Racist chanting and abuse in stadiums must not go unchallenged during the World Cup, a leading anti-discrimination campaigner has said.
Troy Townsend, education manager for Kick It Out, implored fans and players to report any discrimination to authorities, including the British Embassy or Football Supporters Federation when in Russia.
The tournament, often billed as the pinnacle of the sport, will take place against a background of recent controversies, including in the Russian domestic game.
The anti-discrimination Fare Network and Moscow-based think tank the Sova Centre said there had been a sharp rise in incidents of racist and discriminatory chanting in the 2017/18 season - 19 in total compared with two in 2016/17.
Monkey chants were "regularly" directed at black players and of the 80 incidents of far-right or discriminatory behaviour recorded at football matches, 12 involved anti-black racism and one was anti-Semitic, their report said.
And Manchester United star Paul Pogba was among those abused from the stands during France's friendly against Russia in March.
The Russian Football Union was fined 30,000 Swiss francs (£22,850) by world governing body Fifa, who said only "limited numbers" of fans were involved.
Mr Townsend said the fine, the minimum penalty for a breach of Fifa's discrimination code by fans, was "paltry" and failed to send the right message.
He said: "So there's an acknowledgement that singing, chanting has taken place, there's an acknowledgement that it's been towards black players on opposition teams but yet the punishment that's coming down from the governing bodies, really and truthfully, just amounts to a slap on the wrist and that's been continuing for quite a long while now."
He questioned why the supporters responsible had not been identified and banned, meaning they could go on to repeat abuse.
Fifa has said it has a "zero tolerance approach to discrimination" and a "three-step" procedure will be in operation to allow referees to intervene to stop abuse.
But Mr Townsend said the governing body's response had given him cause for concern, while the organisation's chairman Lord Ouseley went further after the fine, saying: "Kick It Out has little confidence that Fifa can effectively deal with potential incidents of racism during this summer's World Cup."
Mr Townsend, whose son Andros has been capped for England, said Fifa bosses needed to "step up their game".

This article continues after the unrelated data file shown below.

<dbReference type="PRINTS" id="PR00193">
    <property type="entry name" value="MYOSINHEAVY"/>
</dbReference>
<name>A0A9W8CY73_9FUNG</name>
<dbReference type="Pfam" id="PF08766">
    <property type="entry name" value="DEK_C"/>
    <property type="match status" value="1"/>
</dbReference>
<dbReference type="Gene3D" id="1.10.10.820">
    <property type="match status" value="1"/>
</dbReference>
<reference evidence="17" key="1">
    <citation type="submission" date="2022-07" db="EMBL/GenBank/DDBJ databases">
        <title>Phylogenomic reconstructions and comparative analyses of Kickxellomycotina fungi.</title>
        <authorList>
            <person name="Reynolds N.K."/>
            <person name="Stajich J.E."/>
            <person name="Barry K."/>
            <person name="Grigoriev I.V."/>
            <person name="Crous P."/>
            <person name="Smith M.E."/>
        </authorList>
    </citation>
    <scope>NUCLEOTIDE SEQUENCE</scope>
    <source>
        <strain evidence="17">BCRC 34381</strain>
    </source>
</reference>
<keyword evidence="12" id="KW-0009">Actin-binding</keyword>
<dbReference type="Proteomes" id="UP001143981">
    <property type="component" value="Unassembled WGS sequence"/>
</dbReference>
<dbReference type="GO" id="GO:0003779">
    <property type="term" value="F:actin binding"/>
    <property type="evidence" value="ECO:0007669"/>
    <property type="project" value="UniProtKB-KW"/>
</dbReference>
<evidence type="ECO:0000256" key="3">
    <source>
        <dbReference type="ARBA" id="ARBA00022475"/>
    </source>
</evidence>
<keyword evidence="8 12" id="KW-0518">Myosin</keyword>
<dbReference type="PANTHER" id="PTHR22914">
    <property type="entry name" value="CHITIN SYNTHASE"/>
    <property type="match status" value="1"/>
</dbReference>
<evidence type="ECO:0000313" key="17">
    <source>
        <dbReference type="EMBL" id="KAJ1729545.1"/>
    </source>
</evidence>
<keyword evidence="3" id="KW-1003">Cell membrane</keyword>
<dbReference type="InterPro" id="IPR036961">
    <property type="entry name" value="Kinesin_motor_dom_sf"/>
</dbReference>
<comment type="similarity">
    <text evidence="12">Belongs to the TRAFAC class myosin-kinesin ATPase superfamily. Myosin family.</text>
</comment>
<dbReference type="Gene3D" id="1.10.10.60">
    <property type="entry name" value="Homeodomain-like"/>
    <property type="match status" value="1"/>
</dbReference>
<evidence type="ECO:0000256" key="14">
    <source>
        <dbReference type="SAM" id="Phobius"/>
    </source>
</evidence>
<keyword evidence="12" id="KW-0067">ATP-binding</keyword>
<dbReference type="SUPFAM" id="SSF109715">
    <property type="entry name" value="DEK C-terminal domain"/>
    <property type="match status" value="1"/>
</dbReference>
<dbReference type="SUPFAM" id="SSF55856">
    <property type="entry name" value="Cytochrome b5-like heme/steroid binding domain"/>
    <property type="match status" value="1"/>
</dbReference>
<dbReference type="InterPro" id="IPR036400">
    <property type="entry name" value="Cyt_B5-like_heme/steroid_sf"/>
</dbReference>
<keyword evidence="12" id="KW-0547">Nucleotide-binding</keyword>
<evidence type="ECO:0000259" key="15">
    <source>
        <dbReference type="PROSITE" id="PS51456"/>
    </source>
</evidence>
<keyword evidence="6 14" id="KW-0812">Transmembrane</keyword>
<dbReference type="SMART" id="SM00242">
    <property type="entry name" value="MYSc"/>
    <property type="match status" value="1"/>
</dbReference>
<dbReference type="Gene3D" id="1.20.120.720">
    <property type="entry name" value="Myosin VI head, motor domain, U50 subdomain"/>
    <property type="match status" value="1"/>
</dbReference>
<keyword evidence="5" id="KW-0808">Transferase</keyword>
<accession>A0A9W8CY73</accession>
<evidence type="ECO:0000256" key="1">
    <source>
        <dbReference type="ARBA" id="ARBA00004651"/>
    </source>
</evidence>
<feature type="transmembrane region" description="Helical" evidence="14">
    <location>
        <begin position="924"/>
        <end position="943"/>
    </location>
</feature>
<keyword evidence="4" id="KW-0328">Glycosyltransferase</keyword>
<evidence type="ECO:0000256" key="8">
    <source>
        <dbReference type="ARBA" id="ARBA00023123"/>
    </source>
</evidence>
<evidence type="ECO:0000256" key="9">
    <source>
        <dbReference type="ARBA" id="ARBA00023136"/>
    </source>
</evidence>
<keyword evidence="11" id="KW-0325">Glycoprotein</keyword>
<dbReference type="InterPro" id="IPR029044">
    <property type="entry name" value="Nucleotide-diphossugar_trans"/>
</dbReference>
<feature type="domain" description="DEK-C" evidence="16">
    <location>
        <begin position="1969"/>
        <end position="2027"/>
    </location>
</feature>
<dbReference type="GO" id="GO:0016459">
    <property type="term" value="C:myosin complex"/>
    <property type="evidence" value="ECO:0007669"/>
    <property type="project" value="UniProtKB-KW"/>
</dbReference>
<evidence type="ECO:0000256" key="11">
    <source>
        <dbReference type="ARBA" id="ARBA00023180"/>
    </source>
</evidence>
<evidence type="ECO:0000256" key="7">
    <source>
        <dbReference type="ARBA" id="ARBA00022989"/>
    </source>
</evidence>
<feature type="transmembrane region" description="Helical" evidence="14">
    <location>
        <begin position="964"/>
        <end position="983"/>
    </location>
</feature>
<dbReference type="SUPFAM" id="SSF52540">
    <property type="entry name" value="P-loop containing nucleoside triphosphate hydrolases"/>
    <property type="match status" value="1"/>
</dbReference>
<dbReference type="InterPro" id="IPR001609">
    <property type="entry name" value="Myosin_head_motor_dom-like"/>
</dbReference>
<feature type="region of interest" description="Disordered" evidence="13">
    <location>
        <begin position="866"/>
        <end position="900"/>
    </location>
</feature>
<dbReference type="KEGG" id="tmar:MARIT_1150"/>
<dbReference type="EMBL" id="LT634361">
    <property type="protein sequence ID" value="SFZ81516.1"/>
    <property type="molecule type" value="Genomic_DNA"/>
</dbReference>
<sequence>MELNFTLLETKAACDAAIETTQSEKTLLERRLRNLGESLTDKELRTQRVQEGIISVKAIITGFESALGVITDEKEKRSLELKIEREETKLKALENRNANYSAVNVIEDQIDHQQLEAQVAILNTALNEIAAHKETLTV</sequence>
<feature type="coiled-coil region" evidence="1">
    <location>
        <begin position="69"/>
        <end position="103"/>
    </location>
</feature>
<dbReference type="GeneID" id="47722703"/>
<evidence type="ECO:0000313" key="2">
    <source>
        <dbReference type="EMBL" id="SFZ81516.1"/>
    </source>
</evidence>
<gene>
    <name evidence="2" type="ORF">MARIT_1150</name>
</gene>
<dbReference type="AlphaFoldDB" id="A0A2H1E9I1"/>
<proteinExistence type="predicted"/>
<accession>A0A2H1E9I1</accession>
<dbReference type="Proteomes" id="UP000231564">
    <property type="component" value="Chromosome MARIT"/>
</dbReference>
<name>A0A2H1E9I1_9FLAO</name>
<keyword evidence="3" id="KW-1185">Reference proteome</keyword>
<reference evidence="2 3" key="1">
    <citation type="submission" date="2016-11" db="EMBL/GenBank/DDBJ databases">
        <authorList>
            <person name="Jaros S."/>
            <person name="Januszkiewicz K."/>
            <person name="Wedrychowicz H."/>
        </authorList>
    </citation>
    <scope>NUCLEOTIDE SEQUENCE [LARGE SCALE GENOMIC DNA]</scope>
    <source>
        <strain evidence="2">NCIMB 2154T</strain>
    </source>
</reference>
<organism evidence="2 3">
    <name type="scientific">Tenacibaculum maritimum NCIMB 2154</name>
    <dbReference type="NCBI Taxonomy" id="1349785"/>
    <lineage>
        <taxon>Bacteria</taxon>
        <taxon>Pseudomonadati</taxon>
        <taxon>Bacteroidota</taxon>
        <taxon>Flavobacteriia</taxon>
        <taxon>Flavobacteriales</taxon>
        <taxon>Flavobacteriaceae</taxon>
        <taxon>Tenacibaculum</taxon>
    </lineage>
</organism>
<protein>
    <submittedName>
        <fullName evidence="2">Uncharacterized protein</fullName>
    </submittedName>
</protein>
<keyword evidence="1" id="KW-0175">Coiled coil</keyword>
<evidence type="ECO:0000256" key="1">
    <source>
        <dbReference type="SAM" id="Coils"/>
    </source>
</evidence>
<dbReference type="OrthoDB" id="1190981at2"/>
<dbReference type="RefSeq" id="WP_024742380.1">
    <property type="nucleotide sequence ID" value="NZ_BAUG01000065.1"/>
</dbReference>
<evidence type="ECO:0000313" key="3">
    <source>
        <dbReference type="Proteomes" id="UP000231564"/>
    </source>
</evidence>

"I would hope the World Cup runs trouble free, and trouble free is not just racial discrimination - discrimination in all its formats and obviously violence - but I don't think anyone can sit in a seat and talk about the World Cup without maybe worrying that issues may happen out there", he said.
"I think what we've got to do is empower people, players, fans - because the fans will hear a chant - to speak out or to speak to the relevant people. So English fans can go to the embassy, go to FSF, say that situations have happened.
"I don't think we can let anything go unchallenged.
"So we would want to know what is happening out there so that we keep it in the public eye and when the tournament finishes identify it to the relevant bodies.
"I can understand that everyone will want the World Cup to pass off with no incident. All you want to do is to get to the final day, see the winners and glorify what a good competition it's been.
"But if we don't challenge the fact there may be underlying issues then we're not doing the game justice either."
Mr Townsend said players who have spoken out about abuse they received, including Liverpool and England Under-17 star Rhian Brewster, have been left frustrated with the process.
First Uefa dropped Brewster's claim against Spartak Moscow's Leonid Mironov over "insufficient evidence" and then Fifa dismissed a complaint he made about racist abuse by a Spain player against a fellow England teammate during last year's Under-17 World Cup final.
"They don't realise the impact that it has on the individual, and the individual's family and what they have to go through in terms of proving you've been racially abused.
"I often wonder why someone would make that up. Because the stress around that is too much to handle."
Mr Townsend urged fans travelling to heed the safety advice of the Football Supporters' Federation, which has produced a guide to the tournament.